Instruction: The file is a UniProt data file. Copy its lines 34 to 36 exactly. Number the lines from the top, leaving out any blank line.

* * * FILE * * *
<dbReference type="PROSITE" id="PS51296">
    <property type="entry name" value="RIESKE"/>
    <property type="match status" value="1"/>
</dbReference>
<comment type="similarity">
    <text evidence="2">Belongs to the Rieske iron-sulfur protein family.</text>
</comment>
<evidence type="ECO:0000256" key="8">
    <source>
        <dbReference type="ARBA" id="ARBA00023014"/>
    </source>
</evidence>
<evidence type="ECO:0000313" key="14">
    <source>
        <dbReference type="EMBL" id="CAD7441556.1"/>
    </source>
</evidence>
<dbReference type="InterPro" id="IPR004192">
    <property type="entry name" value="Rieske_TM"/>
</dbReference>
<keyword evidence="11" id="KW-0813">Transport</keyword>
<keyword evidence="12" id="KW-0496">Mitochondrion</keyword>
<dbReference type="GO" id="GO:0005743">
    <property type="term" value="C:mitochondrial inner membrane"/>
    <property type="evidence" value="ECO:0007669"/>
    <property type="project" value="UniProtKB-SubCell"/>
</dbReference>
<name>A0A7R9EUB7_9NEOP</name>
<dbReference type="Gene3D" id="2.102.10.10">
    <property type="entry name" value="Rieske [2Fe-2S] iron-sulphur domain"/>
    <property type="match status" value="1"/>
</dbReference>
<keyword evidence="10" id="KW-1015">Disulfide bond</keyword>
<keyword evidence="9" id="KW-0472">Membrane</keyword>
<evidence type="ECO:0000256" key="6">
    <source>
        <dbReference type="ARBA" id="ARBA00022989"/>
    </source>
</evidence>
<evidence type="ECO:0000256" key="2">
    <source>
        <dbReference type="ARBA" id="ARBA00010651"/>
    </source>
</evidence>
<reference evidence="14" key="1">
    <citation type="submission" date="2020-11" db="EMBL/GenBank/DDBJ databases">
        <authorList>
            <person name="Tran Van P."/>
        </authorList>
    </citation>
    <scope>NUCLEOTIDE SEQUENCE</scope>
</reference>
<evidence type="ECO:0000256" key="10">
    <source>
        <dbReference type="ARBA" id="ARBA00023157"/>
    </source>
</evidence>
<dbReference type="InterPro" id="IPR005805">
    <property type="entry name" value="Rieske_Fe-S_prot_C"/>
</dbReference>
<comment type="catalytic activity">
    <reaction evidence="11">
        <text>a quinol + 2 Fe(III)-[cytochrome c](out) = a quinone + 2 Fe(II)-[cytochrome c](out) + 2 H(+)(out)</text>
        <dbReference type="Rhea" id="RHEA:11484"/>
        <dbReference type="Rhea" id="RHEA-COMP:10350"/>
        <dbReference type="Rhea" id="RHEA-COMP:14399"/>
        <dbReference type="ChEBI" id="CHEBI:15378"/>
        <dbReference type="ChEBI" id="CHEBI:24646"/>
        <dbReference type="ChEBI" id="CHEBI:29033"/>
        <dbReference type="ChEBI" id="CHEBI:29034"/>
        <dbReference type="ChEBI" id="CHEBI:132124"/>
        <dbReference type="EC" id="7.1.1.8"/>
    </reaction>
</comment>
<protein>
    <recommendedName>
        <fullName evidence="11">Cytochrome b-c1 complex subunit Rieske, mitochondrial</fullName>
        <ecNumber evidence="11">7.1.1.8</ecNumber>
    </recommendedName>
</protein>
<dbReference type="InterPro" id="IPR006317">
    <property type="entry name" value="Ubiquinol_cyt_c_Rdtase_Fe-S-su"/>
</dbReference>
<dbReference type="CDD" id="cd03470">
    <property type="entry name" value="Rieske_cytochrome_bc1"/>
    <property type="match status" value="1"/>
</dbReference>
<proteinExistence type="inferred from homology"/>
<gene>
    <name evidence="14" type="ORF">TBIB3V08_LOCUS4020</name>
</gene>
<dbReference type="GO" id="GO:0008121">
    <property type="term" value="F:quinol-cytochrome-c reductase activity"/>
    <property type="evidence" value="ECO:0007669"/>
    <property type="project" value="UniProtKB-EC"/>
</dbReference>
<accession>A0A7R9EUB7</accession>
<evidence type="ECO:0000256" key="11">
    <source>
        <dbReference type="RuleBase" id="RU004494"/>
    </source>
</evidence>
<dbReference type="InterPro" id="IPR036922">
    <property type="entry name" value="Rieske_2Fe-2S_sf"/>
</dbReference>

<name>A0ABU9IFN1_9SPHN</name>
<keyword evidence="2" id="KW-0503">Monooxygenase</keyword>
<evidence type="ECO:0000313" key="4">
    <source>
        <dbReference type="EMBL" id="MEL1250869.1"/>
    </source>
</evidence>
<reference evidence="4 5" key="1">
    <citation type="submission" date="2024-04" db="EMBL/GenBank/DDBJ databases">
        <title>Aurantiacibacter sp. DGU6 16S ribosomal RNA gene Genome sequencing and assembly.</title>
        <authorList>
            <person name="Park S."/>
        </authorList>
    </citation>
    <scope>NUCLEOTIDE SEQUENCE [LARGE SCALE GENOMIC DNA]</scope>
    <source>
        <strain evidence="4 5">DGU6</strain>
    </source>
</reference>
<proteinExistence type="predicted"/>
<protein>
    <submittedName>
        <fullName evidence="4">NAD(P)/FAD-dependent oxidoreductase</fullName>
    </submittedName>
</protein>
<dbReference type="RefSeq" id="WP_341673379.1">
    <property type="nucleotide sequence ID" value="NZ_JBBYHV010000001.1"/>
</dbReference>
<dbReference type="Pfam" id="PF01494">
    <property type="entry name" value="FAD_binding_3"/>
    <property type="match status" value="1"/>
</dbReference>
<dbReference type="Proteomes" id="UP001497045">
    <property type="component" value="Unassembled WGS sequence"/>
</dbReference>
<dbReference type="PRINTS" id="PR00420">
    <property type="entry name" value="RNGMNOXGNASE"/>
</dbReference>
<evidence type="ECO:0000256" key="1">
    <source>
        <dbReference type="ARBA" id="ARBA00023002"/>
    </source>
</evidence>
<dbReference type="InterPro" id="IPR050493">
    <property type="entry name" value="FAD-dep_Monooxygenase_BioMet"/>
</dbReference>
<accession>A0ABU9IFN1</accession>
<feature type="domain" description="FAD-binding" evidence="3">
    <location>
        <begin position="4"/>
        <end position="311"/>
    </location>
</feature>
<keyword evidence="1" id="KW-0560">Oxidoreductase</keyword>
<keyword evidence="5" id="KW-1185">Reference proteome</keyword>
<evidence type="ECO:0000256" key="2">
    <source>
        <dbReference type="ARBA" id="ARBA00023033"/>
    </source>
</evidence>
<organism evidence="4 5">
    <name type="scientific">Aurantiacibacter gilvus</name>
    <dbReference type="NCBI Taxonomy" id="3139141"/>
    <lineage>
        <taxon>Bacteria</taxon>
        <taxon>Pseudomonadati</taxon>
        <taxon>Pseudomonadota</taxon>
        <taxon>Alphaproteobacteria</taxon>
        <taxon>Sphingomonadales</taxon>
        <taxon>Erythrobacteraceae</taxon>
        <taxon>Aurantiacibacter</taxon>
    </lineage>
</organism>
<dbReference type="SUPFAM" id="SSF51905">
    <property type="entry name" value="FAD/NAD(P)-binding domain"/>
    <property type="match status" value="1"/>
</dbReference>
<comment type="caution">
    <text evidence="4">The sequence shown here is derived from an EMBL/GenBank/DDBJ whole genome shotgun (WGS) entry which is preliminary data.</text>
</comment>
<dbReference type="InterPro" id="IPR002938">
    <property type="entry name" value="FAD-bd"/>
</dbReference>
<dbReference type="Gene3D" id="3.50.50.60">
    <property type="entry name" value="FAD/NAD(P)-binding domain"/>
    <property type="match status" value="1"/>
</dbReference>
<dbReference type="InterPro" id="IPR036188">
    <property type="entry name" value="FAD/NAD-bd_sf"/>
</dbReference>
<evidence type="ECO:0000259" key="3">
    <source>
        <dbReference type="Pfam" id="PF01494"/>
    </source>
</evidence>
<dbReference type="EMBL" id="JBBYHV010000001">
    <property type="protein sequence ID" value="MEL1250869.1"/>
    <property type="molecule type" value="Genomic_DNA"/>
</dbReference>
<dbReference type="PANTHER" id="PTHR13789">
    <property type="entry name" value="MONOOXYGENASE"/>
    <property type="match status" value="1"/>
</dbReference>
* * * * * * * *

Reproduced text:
<keyword evidence="9" id="KW-0472">Membrane</keyword>
<evidence type="ECO:0000256" key="6">
    <source>